Jan. 7—The differences among U.S. House Republicans in reaching a consensus and electing a speaker portend some difficult moments in the years ahead, said two professors of political science in the Valley.
U.S. Rep. Kevin McCarthy, R-Calif., was elected House speaker early today in the 15th vote this week. McCarthy inched closer to having the needed votes to become speaker — in the governing body's 12th and 13th votes before the House adjourned until 10 p.m. Friday. The 10 p.m. vote also saw McCarthy fail to secure enough votes. The House nearly voted to adjourn until Monday but that vote failed leading to the final vote.
In a chaotic week, McCarthy finally saw some significant progress on the 12th speaker vote, said Bucknell professor of political science Scott R. Meinke.
"The new set of concessions McCarthy confirmed Friday morning was enough to bring most of his opponents on board," Meinke said.
Those concessions are weakening the authority McCarthy would wield over the Republican majority, and giving more of a voice to the small group of far-right House Republicans in the Freedom Caucus, Meinke said.
"Even with those concessions, McCarthy is a few votes short of what he needs to become speaker," Meinke said. "Because the Republicans barely hold the majority in the House, McCarthy can afford only a few Republican defectors."
If he can convince a few of his most entrenched opponents even to vote "present" rather than for another speaker candidate, McCarthy might be able to make the math work out, Meinke said. If not, Republicans may yet have to turn to a different speaker candidate.
Rule changes are what McCarthy's opponents are seeking because it will give them leverage and the means by which they can more easily stymie the business of the House, said Nick Clark, professor of political science at Susquehanna University.
Looking aheadAll of this suggests great difficulty for Congress in governing over the next two years, Meinke said.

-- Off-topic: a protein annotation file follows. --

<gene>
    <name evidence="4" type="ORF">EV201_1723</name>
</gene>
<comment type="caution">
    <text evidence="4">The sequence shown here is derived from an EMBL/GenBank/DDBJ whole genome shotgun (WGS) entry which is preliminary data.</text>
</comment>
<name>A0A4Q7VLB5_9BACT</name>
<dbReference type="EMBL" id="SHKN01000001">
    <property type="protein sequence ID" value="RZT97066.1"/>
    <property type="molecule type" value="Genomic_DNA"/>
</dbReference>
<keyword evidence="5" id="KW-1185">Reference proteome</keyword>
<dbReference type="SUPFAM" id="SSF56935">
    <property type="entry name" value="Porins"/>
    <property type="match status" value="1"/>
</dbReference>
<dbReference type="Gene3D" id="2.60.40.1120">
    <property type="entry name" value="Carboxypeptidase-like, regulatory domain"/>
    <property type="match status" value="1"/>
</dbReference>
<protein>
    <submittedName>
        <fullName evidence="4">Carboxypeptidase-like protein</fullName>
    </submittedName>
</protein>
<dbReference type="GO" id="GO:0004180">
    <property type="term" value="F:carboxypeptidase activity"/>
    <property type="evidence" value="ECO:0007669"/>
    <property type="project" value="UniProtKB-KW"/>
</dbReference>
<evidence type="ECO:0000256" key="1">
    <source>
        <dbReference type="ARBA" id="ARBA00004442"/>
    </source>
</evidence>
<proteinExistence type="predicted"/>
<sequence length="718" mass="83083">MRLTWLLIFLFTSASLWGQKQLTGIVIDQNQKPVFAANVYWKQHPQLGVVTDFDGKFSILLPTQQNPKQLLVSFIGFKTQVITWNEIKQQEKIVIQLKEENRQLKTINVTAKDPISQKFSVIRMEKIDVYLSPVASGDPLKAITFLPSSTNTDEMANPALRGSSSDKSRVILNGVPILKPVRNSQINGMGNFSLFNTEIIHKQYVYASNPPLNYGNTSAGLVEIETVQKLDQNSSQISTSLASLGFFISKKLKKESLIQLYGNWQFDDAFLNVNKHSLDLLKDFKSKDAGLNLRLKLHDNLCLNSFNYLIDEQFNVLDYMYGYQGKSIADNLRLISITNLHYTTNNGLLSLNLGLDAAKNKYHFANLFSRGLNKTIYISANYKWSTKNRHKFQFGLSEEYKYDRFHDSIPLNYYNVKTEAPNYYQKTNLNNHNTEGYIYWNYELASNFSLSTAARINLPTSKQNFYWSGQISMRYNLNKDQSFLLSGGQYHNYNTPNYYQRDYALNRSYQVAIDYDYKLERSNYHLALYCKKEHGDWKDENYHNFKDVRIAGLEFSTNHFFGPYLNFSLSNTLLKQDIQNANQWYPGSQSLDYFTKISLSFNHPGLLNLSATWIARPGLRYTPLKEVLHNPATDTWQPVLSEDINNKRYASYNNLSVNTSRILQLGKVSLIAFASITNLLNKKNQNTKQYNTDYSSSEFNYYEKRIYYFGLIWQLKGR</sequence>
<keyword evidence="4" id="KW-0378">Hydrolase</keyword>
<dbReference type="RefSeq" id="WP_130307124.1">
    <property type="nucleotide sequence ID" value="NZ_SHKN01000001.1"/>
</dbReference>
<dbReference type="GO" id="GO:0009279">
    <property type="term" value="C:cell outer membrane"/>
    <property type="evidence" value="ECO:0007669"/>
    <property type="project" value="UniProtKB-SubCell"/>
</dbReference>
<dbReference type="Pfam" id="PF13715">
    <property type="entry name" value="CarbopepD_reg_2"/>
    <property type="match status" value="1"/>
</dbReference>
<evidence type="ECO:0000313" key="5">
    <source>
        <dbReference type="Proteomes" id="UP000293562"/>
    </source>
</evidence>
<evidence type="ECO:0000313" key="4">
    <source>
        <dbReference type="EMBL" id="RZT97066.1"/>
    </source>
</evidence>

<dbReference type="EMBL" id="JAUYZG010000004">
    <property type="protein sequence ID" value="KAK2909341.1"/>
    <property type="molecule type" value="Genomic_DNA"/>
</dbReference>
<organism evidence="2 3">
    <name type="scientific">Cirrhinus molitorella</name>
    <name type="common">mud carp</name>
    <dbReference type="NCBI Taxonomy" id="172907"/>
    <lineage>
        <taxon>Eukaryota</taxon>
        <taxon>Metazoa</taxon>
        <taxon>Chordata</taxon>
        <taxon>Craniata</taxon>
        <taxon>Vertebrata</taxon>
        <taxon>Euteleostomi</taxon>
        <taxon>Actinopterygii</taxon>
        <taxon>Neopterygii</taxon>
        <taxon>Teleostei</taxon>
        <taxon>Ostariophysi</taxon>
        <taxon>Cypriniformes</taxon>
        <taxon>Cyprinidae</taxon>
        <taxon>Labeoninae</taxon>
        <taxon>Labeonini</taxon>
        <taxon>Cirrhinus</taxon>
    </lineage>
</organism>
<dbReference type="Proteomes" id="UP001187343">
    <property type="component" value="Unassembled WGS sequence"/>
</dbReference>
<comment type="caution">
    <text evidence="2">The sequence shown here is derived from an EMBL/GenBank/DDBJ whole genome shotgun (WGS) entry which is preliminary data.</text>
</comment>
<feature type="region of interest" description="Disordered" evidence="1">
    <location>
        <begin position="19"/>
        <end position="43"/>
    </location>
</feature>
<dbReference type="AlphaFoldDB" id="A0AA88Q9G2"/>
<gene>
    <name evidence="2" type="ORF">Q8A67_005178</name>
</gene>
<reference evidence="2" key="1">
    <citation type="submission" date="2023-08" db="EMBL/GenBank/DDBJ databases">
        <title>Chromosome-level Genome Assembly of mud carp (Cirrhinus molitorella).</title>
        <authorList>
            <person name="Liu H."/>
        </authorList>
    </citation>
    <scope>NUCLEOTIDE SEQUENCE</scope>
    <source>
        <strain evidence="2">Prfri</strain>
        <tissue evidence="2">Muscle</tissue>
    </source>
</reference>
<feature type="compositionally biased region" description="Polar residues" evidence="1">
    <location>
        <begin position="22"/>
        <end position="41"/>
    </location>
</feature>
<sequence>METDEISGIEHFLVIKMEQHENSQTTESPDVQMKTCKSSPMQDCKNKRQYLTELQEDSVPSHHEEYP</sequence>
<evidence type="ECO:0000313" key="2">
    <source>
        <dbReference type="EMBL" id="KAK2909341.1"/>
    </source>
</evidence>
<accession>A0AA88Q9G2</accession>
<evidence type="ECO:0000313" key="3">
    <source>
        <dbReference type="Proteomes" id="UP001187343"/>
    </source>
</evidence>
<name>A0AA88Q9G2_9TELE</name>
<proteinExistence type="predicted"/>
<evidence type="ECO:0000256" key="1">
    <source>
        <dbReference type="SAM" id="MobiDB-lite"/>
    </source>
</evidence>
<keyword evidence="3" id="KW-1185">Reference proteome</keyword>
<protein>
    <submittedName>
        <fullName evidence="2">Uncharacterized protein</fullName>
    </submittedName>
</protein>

"The fact that a small group of Republicans have pushed this far against the rest of their party suggests that they will be ready to do the same on important legislation, such as the annual bills to fund the government, in order to get what they want," he said.
Assuming the concessions McCarthy has offered are put into effect, the extreme members of the House Republican party will have new institutional power to ensure things go their way, Meinke said.
"These struggles will threaten Congress' ability to clear must-pass bills, and they also foreshadow more internal fights among House Republicans," he said. "For example, some of McCarthy's opponents want strict across-the-board limits on government spending, but those demands will be nonstarters for other Republicans who put a top priority on defense spending."
Clark agreed with Meinke
"The debt ceiling fight is going to be difficult as many of these voices are going to try even harder to stop that vote," he said. "Many of the concessions McCarthy has made in rules changes have empowered individual members."
Clark isn't expecting the House to produce much in the way of legislation over the next two years.
"You are never going to see that under divided government. But I think it will become harder for the House to conduct routine business," he said.